It is estimated that at least 10 percent of elderly men and women over 65 years of age have been abused in a nursing home facility. Up to three million have reported the abuse in the last decade; however, many more failed to do so. If you believe your elderly loved one, such as a parent or other family member, is being abused or neglected while under the care of a nursing home facility, you should know that you may have the right to file a civil claim for compensation. Now is the time to consult a lawyer, like a nursing home lawyer from Darrell Castle and Associates, PLLC, for further assistance.
Understanding Nursing Home Lawsuits and Claims
In general, any suspicions of abuse or neglect taking place in an elder care facility must be reported to various state agencies or your local ombudsman. It is their job to investigate the allegations and make a decision on how to proceed. If the agency is unable to resolve the situation, or could not prove anything at the time, and the facility continues to engage in the wrongful actions, legal recourse may be an option.
Nursing home abuse cases are often rife with complications. It is better that you talk with a qualified nursing home abuse lawyer to determine what steps you should take next. If you don’t know how to find the right lawyer you can call your state Bar Association.
By inquiring into whether or not you have any legal options, a good lawyer might also talk to you about whether or not the following might apply.
- Legal criminal charges against the facility
- Prosecution of any offender who participated in the abuse or neglect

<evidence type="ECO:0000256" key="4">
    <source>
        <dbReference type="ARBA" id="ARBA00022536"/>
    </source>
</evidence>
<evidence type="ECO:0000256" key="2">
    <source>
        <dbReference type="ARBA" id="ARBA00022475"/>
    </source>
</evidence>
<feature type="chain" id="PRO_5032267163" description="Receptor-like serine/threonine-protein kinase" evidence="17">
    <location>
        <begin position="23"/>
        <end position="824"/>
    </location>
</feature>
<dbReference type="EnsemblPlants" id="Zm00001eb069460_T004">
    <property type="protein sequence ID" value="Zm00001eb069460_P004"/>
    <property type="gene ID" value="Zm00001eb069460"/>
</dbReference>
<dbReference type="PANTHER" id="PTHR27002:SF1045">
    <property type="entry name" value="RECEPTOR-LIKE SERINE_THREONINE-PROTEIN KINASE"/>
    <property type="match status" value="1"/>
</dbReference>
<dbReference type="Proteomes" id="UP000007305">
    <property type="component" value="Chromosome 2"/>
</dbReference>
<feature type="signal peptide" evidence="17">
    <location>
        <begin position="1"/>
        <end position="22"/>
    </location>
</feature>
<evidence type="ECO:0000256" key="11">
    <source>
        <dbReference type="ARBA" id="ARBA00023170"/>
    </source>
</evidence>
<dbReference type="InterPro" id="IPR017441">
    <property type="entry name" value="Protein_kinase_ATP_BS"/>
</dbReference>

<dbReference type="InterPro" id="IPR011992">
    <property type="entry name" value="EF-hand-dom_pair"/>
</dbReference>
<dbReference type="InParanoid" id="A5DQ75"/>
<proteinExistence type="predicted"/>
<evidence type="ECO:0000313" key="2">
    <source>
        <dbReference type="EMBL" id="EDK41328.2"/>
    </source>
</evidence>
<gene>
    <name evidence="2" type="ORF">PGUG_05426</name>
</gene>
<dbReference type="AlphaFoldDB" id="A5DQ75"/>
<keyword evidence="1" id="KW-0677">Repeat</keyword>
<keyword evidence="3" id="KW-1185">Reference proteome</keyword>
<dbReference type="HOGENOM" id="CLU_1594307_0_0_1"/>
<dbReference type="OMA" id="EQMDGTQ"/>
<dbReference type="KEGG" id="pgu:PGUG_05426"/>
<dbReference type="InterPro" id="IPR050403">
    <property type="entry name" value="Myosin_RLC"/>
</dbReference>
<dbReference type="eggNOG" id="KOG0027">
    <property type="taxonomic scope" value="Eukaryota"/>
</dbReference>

- Restraining orders to protect the victim
- Investigation into other possible victims
- Any annulment of potential fake marriages that have been arranged by staff
- Court appointment guardianship
Statute of Limitations for Nursing Home Abuse Cases
Like other personal injury and wrongful death, there are statute of limitations to file a claim or lawsuit. In most states, the statute runs from the date of discovery and lasts for two years. It cannot be stressed enough that this time period can differ; therefore, it is prudent you talk with a lawyer about the statute that likely applies to your case.
If the statute of limitations has already expired, you will almost certainly not be able to file a claim against the negligent party. There could be an exception; however, this would need to be determined by a civil court judge.
When you look for the right nursing home abuse lawyer, you should ensure he or she is familiar with:
- Medicare and Medicaid
- Social Security
- The Veterans Administration (VA)
- Adult Protective Services
- Nursing Home Reform Act of 1987
- Older Americans Act
- Long-Term Care Ombudsman Program
For a consultation with one of the most respected nursing home abuse lawyers, contact one in your area today.